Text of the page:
Dying With Dignity Canada urges the Senate to hold firm on amendment to Bill C-14’s eligibility criteria

Dying With Dignity Canada is urging Canadian senators to hold firm in their commitment to making Bill C-14, the federal assisted dying bill, comply with the Supreme Court’s 2015 ruling in Carter v. Canada.

Last week, the Senate voted in favour of an amendment that would replace Bill C-14’s overly restrictive eligibility criteria — which would limit access to assisted dying to only those Canadians whose “natural death is reasonably foreseeable” — with language from the Supreme Court’s Carter ruling. However, despite ongoing questions over the constitutionality of their version of the bill, the federal Liberals have refused to table the Senate amendment, which would have brought the legislation into compliance with the Charter.

The leading organization helping desperately ill Canadians avoid unwanted, unnecessary suffering, Dying With Dignity Canada (DWDC) is calling on the Senate not to pass Bill C-14 unless the House agrees to change the legislation’s eligibility criteria.

“The Senate must hold firm and ensure that this historic piece of legislation complies with both the Carter decision and the Canadian Charter of Rights and Freedoms,” said DWDC CEO Shanaaz Gokool. “It is simply unconscionable to force people like Kay Carter, who had a grievous and irremediable medical condition, to go back to court to win back what has already been established as their right to choice in the face of unendurable suffering.”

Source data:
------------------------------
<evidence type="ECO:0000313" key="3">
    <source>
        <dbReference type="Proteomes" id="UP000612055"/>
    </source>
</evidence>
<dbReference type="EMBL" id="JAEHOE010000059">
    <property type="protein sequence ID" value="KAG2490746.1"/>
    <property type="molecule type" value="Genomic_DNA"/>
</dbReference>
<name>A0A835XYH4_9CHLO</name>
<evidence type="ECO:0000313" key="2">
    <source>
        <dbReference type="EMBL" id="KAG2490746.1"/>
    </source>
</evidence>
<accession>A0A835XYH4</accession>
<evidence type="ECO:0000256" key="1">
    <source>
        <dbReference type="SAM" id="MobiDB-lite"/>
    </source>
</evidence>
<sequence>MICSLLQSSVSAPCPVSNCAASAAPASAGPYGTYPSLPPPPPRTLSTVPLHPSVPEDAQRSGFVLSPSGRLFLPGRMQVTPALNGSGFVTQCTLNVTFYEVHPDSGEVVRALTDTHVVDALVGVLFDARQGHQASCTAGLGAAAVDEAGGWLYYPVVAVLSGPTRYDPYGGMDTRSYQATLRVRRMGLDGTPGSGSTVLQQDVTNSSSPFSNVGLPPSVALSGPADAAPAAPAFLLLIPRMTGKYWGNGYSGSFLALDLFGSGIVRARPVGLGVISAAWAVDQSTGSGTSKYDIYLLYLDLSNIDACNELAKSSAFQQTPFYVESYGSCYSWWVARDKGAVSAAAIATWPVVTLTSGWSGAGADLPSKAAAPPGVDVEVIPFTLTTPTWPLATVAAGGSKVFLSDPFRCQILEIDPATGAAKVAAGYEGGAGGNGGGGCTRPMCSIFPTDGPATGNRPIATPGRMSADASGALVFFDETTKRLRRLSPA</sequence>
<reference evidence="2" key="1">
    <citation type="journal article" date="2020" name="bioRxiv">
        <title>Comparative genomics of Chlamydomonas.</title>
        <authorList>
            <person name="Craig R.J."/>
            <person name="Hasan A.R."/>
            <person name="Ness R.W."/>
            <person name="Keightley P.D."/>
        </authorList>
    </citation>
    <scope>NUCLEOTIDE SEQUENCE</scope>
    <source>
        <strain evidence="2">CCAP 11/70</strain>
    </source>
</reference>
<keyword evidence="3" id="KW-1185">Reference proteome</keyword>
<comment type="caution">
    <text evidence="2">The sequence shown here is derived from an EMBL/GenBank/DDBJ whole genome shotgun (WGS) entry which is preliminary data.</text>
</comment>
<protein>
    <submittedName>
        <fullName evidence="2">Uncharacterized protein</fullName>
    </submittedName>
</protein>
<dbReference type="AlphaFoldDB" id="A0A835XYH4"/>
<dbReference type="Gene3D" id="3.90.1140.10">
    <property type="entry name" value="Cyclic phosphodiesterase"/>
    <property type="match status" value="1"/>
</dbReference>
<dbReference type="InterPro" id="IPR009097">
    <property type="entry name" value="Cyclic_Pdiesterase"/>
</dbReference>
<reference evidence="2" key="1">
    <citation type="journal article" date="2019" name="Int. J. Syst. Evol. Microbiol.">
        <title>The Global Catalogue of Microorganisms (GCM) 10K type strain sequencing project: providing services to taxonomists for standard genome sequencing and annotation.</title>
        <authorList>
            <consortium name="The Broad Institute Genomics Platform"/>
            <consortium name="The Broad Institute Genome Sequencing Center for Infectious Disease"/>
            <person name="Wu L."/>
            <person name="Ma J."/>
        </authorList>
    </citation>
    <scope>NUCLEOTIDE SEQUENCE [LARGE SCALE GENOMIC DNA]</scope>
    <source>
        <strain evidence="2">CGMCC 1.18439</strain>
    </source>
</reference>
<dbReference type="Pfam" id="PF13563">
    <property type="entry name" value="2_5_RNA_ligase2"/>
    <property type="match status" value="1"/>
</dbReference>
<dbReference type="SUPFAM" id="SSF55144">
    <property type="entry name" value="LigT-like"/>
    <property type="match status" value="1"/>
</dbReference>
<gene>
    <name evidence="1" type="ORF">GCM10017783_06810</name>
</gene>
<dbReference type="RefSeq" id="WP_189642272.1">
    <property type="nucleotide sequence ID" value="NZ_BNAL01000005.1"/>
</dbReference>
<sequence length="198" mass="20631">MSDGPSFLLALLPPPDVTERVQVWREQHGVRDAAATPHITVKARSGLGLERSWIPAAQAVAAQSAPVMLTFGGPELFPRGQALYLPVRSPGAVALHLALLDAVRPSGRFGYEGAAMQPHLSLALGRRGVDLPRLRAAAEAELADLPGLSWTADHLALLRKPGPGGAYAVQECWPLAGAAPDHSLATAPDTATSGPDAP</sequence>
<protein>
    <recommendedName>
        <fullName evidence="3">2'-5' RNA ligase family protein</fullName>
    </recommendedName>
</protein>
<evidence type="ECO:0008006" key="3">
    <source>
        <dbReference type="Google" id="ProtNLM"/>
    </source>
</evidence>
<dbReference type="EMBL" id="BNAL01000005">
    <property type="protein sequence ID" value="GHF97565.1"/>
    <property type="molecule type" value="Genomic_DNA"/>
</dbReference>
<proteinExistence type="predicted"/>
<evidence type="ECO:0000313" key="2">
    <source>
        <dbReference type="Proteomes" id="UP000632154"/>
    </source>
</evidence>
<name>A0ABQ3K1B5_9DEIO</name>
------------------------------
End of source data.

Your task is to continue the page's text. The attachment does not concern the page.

Gokool asked Senators to consider the mounting body of evidence showing that the government’s rationale for making Bill C-14 so restrictive will not stand up in court. The suggestion that the Supreme Court’s decision only applies to individuals who are near-death has been dismissed by a three-judge panel on the Court of Appeal of Alberta and by a Superior Court judge in Ontario. Moreover, Canada’s leading constitutional scholar, Peter Hogg, and numerous legal organizations, including the Canadian Bar Association, say Bill C-14’s eligibility criteria does not comply with the Charter.

 “Senators took a powerful stand for Canadians’ rights by correcting Bill C-14’s most egregious flaw,” said Gokool. “We urge them to stand firm to ensure that severely, chronically ill Canadians are not excluded by unconstitutional legislation.”


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